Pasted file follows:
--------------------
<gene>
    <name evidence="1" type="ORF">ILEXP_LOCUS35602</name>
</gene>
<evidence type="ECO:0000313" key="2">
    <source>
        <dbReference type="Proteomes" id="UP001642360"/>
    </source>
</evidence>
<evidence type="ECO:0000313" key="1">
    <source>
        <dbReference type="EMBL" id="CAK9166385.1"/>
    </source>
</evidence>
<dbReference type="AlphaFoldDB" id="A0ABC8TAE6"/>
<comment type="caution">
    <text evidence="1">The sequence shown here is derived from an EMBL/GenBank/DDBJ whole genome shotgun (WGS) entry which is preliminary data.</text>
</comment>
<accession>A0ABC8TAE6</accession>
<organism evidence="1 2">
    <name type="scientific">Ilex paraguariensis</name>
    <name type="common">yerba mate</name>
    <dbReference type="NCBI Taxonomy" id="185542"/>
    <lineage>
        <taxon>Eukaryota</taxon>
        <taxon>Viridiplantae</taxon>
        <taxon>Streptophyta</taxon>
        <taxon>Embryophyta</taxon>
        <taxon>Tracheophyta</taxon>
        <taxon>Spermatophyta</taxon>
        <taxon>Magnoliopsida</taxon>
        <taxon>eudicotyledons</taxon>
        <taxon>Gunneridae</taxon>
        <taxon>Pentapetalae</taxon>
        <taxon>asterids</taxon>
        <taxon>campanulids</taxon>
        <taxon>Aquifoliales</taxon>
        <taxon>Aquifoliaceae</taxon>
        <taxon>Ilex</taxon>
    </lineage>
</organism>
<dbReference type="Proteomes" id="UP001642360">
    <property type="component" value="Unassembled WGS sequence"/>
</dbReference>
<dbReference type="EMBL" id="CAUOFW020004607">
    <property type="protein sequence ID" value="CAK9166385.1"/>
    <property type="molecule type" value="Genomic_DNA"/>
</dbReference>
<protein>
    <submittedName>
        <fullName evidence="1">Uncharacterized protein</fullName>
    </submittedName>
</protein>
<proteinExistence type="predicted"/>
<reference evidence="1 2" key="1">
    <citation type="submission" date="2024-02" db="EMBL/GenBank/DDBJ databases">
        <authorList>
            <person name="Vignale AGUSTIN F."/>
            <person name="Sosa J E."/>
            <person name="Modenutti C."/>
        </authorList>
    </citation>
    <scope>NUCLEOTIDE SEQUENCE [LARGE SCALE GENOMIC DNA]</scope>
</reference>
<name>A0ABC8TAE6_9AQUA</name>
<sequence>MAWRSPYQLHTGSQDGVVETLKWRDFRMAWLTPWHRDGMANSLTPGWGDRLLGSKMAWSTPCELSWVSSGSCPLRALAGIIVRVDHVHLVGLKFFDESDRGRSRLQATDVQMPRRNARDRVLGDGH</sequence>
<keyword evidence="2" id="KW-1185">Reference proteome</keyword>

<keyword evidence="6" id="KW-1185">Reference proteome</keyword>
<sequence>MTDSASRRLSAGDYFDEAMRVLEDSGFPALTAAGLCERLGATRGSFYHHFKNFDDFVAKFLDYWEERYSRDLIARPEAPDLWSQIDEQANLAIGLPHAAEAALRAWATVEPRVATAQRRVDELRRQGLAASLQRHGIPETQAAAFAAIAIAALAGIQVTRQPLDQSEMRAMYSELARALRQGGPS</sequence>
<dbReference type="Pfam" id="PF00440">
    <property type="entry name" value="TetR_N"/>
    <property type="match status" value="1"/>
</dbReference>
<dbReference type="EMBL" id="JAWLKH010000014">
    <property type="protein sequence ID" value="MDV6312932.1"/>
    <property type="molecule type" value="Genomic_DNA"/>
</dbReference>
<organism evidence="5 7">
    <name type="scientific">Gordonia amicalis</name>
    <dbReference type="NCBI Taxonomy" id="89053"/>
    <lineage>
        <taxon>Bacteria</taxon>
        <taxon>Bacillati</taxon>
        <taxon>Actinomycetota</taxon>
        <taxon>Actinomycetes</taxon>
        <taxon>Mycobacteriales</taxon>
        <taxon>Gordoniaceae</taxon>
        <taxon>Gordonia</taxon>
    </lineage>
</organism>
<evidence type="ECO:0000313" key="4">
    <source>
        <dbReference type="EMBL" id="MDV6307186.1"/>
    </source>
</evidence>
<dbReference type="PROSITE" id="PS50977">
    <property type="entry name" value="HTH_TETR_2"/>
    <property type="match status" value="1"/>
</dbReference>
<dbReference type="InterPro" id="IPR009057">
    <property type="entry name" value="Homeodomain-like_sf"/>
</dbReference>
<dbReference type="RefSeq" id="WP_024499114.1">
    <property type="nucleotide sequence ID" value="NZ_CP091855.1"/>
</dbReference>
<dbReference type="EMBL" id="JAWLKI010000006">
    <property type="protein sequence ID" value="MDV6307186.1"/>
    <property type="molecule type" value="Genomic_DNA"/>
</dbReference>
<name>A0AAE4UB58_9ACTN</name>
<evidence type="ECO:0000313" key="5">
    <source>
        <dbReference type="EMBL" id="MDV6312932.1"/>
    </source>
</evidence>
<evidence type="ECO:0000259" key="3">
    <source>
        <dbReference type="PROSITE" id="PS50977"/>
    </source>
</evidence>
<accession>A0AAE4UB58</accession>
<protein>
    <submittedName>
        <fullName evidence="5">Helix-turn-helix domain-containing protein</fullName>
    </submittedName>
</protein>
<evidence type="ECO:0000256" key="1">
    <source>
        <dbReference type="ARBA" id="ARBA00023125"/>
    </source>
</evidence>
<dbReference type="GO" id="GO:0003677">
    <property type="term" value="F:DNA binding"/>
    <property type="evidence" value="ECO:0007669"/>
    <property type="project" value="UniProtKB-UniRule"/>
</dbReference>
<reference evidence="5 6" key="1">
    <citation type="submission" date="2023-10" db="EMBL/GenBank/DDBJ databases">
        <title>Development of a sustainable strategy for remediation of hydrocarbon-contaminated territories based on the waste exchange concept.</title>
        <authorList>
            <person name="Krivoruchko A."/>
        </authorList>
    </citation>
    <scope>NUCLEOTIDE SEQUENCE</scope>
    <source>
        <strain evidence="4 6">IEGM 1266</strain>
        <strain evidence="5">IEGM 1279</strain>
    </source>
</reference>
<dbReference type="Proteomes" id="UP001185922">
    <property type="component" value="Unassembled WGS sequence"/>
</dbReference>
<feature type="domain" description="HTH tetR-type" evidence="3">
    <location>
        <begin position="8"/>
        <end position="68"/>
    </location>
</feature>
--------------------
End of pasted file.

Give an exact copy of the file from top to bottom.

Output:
<gene>
    <name evidence="1" type="ORF">ILEXP_LOCUS35602</name>
</gene>
<evidence type="ECO:0000313" key="2">
    <source>
        <dbReference type="Proteomes" id="UP001642360"/>
    </source>
</evidence>
<evidence type="ECO:0000313" key="1">
    <source>
        <dbReference type="EMBL" id="CAK9166385.1"/>
    </source>
</evidence>
<dbReference type="AlphaFoldDB" id="A0ABC8TAE6"/>
<comment type="caution">
    <text evidence="1">The sequence shown here is derived from an EMBL/GenBank/DDBJ whole genome shotgun (WGS) entry which is preliminary data.</text>
</comment>
<accession>A0ABC8TAE6</accession>
<organism evidence="1 2">
    <name type="scientific">Ilex paraguariensis</name>
    <name type="common">yerba mate</name>
    <dbReference type="NCBI Taxonomy" id="185542"/>
    <lineage>
        <taxon>Eukaryota</taxon>
        <taxon>Viridiplantae</taxon>
        <taxon>Streptophyta</taxon>
        <taxon>Embryophyta</taxon>
        <taxon>Tracheophyta</taxon>
        <taxon>Spermatophyta</taxon>
        <taxon>Magnoliopsida</taxon>
        <taxon>eudicotyledons</taxon>
        <taxon>Gunneridae</taxon>
        <taxon>Pentapetalae</taxon>
        <taxon>asterids</taxon>
        <taxon>campanulids</taxon>
        <taxon>Aquifoliales</taxon>
        <taxon>Aquifoliaceae</taxon>
        <taxon>Ilex</taxon>
    </lineage>
</organism>
<dbReference type="Proteomes" id="UP001642360">
    <property type="component" value="Unassembled WGS sequence"/>
</dbReference>
<dbReference type="EMBL" id="CAUOFW020004607">
    <property type="protein sequence ID" value="CAK9166385.1"/>
    <property type="molecule type" value="Genomic_DNA"/>
</dbReference>
<protein>
    <submittedName>
        <fullName evidence="1">Uncharacterized protein</fullName>
    </submittedName>
</protein>
<proteinExistence type="predicted"/>
<reference evidence="1 2" key="1">
    <citation type="submission" date="2024-02" db="EMBL/GenBank/DDBJ databases">
        <authorList>
            <person name="Vignale AGUSTIN F."/>
            <person name="Sosa J E."/>
            <person name="Modenutti C."/>
        </authorList>
    </citation>
    <scope>NUCLEOTIDE SEQUENCE [LARGE SCALE GENOMIC DNA]</scope>
</reference>
<name>A0ABC8TAE6_9AQUA</name>
<sequence>MAWRSPYQLHTGSQDGVVETLKWRDFRMAWLTPWHRDGMANSLTPGWGDRLLGSKMAWSTPCELSWVSSGSCPLRALAGIIVRVDHVHLVGLKFFDESDRGRSRLQATDVQMPRRNARDRVLGDGH</sequence>
<keyword evidence="2" id="KW-1185">Reference proteome</keyword>

<keyword evidence="6" id="KW-1185">Reference proteome</keyword>
<sequence>MTDSASRRLSAGDYFDEAMRVLEDSGFPALTAAGLCERLGATRGSFYHHFKNFDDFVAKFLDYWEERYSRDLIARPEAPDLWSQIDEQANLAIGLPHAAEAALRAWATVEPRVATAQRRVDELRRQGLAASLQRHGIPETQAAAFAAIAIAALAGIQVTRQPLDQSEMRAMYSELARALRQGGPS</sequence>
<dbReference type="Pfam" id="PF00440">
    <property type="entry name" value="TetR_N"/>
    <property type="match status" value="1"/>
</dbReference>
<dbReference type="EMBL" id="JAWLKH010000014">
    <property type="protein sequence ID" value="MDV6312932.1"/>
    <property type="molecule type" value="Genomic_DNA"/>
</dbReference>
<organism evidence="5 7">
    <name type="scientific">Gordonia amicalis</name>
    <dbReference type="NCBI Taxonomy" id="89053"/>
    <lineage>
        <taxon>Bacteria</taxon>
        <taxon>Bacillati</taxon>
        <taxon>Actinomycetota</taxon>
        <taxon>Actinomycetes</taxon>
        <taxon>Mycobacteriales</taxon>
        <taxon>Gordoniaceae</taxon>
        <taxon>Gordonia</taxon>
    </lineage>
</organism>
<evidence type="ECO:0000313" key="4">
    <source>
        <dbReference type="EMBL" id="MDV6307186.1"/>
    </source>
</evidence>
<dbReference type="PROSITE" id="PS50977">
    <property type="entry name" value="HTH_TETR_2"/>
    <property type="match status" value="1"/>
</dbReference>
<dbReference type="InterPro" id="IPR009057">
    <property type="entry name" value="Homeodomain-like_sf"/>
</dbReference>
<dbReference type="RefSeq" id="WP_024499114.1">
    <property type="nucleotide sequence ID" value="NZ_CP091855.1"/>
</dbReference>
<dbReference type="EMBL" id="JAWLKI010000006">
    <property type="protein sequence ID" value="MDV6307186.1"/>
    <property type="molecule type" value="Genomic_DNA"/>
</dbReference>
<name>A0AAE4UB58_9ACTN</name>
<evidence type="ECO:0000313" key="5">
    <source>
        <dbReference type="EMBL" id="MDV6312932.1"/>
    </source>
</evidence>
<evidence type="ECO:0000259" key="3">
    <source>
        <dbReference type="PROSITE" id="PS50977"/>
    </source>
</evidence>
<accession>A0AAE4UB58</accession>
<protein>
    <submittedName>
        <fullName evidence="5">Helix-turn-helix domain-containing protein</fullName>
    </submittedName>
</protein>
<evidence type="ECO:0000256" key="1">
    <source>
        <dbReference type="ARBA" id="ARBA00023125"/>
    </source>
</evidence>
<dbReference type="GO" id="GO:0003677">
    <property type="term" value="F:DNA binding"/>
    <property type="evidence" value="ECO:0007669"/>
    <property type="project" value="UniProtKB-UniRule"/>
</dbReference>
<reference evidence="5 6" key="1">
    <citation type="submission" date="2023-10" db="EMBL/GenBank/DDBJ databases">
        <title>Development of a sustainable strategy for remediation of hydrocarbon-contaminated territories based on the waste exchange concept.</title>
        <authorList>
            <person name="Krivoruchko A."/>
        </authorList>
    </citation>
    <scope>NUCLEOTIDE SEQUENCE</scope>
    <source>
        <strain evidence="4 6">IEGM 1266</strain>
        <strain evidence="5">IEGM 1279</strain>
    </source>
</reference>
<dbReference type="Proteomes" id="UP001185922">
    <property type="component" value="Unassembled WGS sequence"/>
</dbReference>
<feature type="domain" description="HTH tetR-type" evidence="3">
    <location>
        <begin position="8"/>
        <end position="68"/>
    </location>
</feature>